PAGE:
Over 200 government officials, business leaders, representatives from international organizations including the United Nations and OECD, and staff and friends of the USCIB gathered at the Waldorf-Astoria in New York to honor Randall Stephenson, chairman and CEO of AT&T – a longtime USCIB member – and to celebrate 70 years of USCIB’s business leadership. Stephenson was presented with USCIB’s International Leadership Award for outstanding contributions to open markets and for expanding global trade and investment.
In 1945, American executives founded USCIB as an independent organization to represent the views of the U.S. business community on the international stage. Seventy years later, USCIB celebrated this calling at its annual Award Dinner, an event established in 1980 to honor leadership in improving the competitive arena in which U.S. companies do business.
Participants took a trip down memory lane during the 2015 gala, as the venue recreated the look and feel of the 1940s. During dinner, a band gave a well-received musical performance featuring songs from the 1940s to the present as a slideshow projected images of USCIB historical highlights. The program ended with a standing ovation.
As he accepted the 2015 International Leadership Award, Stephenson commended USCIB for its seven-decade commitment to free trade. He said that when countries erect barriers, either against people or commerce, the results are always self-defeating. But when people connect and trade flourishes, growth and prosperity will follow. He called for reforms in immigration and education, arguing for the need to make America’s workforce more inclusive and productive, and he hailed the Trans-Pacific Partnership as a “monumental achievement,” as trade is an effective way of increasing both the size and productivity of the workforce. He also made a plea to set a good example for younger generations to not text and drive; AT&T recently spearheaded its “It Can Wait” campaign warning against the dangers of texting behind the wheel.
“This award coming from this organization is special,” Stephenson concluded. “Growth matters.”
USCIB’s 70th birthday was the theme of the evening. During his welcoming remarks, USCIB President and CEO Peter Robinson referenced USCIB’s first annual report from 1946.
“Today, the problems and responsibilities that have faced American business have increased. If our American system of free enterprise is to achieve its objective of a high level of economic prosperity here at home, it must, through concerted action and cooperative leadership promote the needed expansion of international trade,” Robinson read from the report. “Only if you assume your share of our joint responsibility, only if you work closely with your associates in this country and abroad, can American business look to the future with confidence.”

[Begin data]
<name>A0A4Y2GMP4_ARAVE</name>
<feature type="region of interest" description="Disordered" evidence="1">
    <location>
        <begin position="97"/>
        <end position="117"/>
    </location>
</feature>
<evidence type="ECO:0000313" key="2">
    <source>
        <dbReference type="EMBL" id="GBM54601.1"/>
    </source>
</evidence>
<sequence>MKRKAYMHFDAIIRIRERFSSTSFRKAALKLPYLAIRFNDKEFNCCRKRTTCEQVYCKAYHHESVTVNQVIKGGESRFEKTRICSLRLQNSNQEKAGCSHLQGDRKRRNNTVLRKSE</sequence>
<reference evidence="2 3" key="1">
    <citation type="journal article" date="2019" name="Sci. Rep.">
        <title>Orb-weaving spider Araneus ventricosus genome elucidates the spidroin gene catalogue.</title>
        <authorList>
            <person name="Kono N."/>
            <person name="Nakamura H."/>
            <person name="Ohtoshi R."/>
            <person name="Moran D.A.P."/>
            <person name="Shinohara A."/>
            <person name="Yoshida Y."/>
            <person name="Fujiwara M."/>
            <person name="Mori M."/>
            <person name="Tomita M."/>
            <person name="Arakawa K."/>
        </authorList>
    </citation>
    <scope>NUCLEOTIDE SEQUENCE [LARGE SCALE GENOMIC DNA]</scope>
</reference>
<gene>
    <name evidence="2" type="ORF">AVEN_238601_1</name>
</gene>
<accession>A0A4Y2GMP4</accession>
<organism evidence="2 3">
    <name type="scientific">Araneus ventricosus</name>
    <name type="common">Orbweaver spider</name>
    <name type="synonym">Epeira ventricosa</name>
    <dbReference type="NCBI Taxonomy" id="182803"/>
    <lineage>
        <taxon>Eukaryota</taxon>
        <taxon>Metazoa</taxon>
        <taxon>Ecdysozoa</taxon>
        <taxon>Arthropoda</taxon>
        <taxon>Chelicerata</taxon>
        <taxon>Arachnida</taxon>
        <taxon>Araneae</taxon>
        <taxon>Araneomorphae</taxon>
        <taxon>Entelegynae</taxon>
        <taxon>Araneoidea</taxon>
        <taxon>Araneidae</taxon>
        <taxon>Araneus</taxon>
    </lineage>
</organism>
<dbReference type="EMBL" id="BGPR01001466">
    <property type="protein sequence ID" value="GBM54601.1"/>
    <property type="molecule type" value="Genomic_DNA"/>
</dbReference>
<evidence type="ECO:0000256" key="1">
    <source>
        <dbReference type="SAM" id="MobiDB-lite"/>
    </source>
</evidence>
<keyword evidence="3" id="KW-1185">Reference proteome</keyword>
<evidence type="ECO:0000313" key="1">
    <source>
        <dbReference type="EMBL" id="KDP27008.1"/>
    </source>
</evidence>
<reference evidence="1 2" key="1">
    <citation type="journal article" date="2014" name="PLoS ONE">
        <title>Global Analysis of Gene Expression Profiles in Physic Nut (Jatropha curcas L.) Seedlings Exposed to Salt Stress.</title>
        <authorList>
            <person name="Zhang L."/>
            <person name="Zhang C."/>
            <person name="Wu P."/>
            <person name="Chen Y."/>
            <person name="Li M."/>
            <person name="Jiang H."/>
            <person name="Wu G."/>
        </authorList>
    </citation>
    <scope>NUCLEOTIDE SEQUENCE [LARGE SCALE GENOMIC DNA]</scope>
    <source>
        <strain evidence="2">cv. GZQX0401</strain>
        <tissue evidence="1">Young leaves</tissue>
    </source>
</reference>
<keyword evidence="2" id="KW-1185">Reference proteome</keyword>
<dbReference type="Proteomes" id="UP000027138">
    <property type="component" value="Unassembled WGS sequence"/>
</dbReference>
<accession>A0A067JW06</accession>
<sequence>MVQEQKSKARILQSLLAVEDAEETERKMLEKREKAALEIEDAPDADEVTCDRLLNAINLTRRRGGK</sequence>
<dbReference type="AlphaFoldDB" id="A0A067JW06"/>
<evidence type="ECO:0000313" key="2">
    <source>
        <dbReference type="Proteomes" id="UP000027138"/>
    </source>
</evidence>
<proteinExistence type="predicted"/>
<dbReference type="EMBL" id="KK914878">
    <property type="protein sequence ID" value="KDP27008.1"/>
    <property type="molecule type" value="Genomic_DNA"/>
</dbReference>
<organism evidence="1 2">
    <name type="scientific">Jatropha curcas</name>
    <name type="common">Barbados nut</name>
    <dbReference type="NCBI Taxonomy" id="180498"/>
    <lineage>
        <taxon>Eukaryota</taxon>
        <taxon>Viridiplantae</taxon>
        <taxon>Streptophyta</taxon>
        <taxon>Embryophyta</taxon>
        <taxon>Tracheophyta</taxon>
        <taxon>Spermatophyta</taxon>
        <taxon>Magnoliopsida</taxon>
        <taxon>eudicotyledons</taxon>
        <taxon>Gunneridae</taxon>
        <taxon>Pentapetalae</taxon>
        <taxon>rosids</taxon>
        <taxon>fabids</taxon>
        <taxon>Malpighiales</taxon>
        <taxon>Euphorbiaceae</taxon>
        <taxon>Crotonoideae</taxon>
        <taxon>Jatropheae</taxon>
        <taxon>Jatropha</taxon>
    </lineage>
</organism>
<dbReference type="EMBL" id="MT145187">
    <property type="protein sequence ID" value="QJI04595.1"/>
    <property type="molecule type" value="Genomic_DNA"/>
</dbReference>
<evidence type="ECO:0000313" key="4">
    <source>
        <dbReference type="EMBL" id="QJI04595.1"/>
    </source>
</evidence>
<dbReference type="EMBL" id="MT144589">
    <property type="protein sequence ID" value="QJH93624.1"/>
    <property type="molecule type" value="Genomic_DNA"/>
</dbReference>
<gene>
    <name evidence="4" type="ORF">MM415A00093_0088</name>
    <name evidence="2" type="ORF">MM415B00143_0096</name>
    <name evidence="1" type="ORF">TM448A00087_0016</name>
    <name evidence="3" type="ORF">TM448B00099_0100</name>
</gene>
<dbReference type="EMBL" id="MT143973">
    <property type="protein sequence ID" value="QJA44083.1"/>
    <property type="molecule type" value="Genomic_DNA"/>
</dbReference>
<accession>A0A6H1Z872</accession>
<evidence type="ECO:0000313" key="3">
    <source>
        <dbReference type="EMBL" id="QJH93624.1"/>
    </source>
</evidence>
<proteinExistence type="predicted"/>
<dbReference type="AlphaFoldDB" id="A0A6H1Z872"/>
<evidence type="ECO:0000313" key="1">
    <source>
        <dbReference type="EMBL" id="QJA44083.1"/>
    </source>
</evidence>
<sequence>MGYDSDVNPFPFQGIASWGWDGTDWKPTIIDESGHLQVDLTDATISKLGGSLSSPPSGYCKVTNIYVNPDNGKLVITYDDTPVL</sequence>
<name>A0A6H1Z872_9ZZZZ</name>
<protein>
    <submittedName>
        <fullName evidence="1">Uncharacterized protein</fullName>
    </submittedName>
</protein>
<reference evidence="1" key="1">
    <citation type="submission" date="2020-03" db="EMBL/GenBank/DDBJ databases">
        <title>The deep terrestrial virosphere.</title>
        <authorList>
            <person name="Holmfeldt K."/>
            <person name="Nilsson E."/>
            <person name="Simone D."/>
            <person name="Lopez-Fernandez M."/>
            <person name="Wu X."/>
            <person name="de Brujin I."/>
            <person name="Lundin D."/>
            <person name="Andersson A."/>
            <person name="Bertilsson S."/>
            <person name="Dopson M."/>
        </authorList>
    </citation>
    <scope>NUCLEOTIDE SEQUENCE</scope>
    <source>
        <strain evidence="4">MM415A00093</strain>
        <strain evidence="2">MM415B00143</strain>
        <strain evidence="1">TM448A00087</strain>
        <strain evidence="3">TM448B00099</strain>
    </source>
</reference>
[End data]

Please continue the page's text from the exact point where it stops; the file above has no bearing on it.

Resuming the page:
He noted that not much has changed between now and 1946: “Despite the progress of the 70 years, today, and in the future, we cannot lose sight of the fact that the mission of promoting economic cooperation is perhaps more important than ever—especially in a world where globalization impacts everyone.”
Robinson then introduced Terry McGraw, chairman of USCIB and the International Chamber of Commerce (ICC), and thanked him for his tireless championing of open global trade and investment as one of America’s most prominent business statesmen. Before he became chairman, McGraw received USCIB’s International Leadership Award in 2006.
McGraw spoke about the challenges U.S. business leaders will face in the future, and urged attendees to apply the wisdom of those who built the post-1945 world to today’s challenges. He also read a letter by President Barack Obama congratulating USCIB on its anniversary and noting that pro-trade organizations like USCIB have “helped make this country what it is today.”
McGraw added: “I am confident that American leadership, and American business leadership, will continue to play a critical, perhaps the critical, role in determining whether our children can achieve a better future,” McGraw said. “With your support, USCIB will continue to serve as an unparalleled platform for focusing American business leadership on today’s, as well as tomorrow’s, most important challenges.”
McGraw then presented the 2015 International Leadership Award to Stephenson: “Randall, as we in the business community work to advance a common vision of openness, security and inclusion in the years ahead, we will continue to rely on the essential, continued leadership of companies like yours.”
The evening ended with a post-dinner reception of cordials and sweets, and a toast by Robinson to the next 70 years of American business leadership.
View photos of the gala (Flickr)
Find out more about the USCIB 2015 International Leadership Award.